Puerto Rico law to regulate Uber-like networks enacted
SAN JUAN – Puerto Rico Gov. Ricardo Rosselló has signed into law Senate Bill 525, which could put an end to the quarrel between taxi drivers, transportation providers and those working for the ride-hailing service Uber.
The bill creates the Public Service Commission Administrative Transformation Act to simplify and unify requirements for all ground transportation providers, allowing access to platforms such as Uber and eliminating requirements that put taxi drivers at a disadvantage in relation to the digital platform.
The law also creates the Public Transportation representative to address related claims, as well as issues related to paid public transportation. The person serving this post will be named and by and report directly to the Puerto Rico Ombudsman.
“With this law. we incorporate the new industry trends while strengthening and ensuring citizens’ right to choose among all available transportation alternatives in a regulatory framework that ensures public safety and fair competition,” the governor said in a written statement.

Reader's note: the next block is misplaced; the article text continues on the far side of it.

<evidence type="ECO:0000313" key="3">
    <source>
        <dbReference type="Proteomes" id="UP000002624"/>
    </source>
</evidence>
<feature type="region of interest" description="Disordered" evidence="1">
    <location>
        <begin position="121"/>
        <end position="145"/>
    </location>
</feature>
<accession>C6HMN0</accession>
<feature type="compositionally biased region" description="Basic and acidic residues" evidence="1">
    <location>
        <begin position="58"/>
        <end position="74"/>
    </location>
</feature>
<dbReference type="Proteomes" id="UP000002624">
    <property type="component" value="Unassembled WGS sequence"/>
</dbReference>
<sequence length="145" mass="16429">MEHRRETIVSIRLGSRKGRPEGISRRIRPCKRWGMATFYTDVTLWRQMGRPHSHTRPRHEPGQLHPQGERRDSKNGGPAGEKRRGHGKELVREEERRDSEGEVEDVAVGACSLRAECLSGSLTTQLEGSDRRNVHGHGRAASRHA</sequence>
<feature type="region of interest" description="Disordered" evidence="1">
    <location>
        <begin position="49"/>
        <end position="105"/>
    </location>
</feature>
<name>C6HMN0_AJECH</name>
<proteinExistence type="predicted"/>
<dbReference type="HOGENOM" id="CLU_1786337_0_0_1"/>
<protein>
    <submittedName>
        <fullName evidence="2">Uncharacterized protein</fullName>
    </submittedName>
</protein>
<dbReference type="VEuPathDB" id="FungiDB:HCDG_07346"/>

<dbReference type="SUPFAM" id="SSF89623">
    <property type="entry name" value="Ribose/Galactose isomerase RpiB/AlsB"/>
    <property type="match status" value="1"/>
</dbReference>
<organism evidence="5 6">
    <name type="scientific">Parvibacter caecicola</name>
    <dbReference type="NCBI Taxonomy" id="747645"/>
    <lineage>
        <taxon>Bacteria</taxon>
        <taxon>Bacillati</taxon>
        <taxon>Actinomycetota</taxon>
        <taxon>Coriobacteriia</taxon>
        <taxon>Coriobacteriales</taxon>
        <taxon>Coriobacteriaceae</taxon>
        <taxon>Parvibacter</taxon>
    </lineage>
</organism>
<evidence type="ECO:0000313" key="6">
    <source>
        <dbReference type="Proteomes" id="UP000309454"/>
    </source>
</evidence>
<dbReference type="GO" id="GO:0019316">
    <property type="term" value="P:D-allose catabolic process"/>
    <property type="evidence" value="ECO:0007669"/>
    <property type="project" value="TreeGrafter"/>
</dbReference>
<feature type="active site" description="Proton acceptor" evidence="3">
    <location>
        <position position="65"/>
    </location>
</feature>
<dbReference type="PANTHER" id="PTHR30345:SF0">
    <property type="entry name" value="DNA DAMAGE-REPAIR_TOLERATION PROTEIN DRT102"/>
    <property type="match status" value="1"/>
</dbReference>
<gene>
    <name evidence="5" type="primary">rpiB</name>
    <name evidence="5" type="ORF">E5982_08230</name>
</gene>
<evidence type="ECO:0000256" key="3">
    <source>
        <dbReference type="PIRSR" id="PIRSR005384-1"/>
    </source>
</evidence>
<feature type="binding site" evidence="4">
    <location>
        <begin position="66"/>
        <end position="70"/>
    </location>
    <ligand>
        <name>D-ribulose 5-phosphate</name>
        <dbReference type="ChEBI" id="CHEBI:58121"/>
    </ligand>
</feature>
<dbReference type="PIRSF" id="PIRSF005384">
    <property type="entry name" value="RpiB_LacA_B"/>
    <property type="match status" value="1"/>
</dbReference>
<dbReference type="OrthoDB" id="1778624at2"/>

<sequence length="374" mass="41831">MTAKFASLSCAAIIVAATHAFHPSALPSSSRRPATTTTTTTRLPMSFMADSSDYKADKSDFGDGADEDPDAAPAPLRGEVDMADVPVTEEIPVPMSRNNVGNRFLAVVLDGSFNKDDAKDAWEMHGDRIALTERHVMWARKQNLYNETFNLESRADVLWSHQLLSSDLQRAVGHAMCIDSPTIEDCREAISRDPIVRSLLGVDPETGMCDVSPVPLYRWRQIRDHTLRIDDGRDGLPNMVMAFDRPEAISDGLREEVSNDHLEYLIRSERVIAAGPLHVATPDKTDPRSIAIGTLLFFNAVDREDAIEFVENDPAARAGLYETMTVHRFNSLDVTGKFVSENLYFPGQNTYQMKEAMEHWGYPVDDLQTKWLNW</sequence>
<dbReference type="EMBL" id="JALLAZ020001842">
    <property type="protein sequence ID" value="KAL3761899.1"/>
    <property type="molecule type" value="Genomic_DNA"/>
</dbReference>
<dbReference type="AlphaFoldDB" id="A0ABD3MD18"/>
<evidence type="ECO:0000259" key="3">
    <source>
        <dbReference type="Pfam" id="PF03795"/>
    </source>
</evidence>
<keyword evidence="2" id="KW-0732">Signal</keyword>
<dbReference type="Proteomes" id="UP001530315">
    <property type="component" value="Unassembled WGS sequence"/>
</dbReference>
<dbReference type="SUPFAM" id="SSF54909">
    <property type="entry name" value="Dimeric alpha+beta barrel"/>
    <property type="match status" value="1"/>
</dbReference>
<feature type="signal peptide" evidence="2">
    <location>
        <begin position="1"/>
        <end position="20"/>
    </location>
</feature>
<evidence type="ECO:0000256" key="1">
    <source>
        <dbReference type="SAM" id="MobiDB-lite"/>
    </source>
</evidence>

According to the new legislation, transportation network companies such as Uber, Lyft and others must demonstrate having adopted the mechanisms to comply with the law’s provisions; that they are insured; that all vehicles used comply with regulations; and that they have adopted a zero-tolerance policy with respect to the use and consumption of drugs and alcohol.
They must also prove that they have adopted an anti-discrimination policy; that the mobile application include a photo of the driver, the vehicle model and license plate number; and that the company have a resident agent to oversee compliance with the law.
Taxis, tourism taxis, ambulances and public cars fall under the Public Service Commission’s oversight.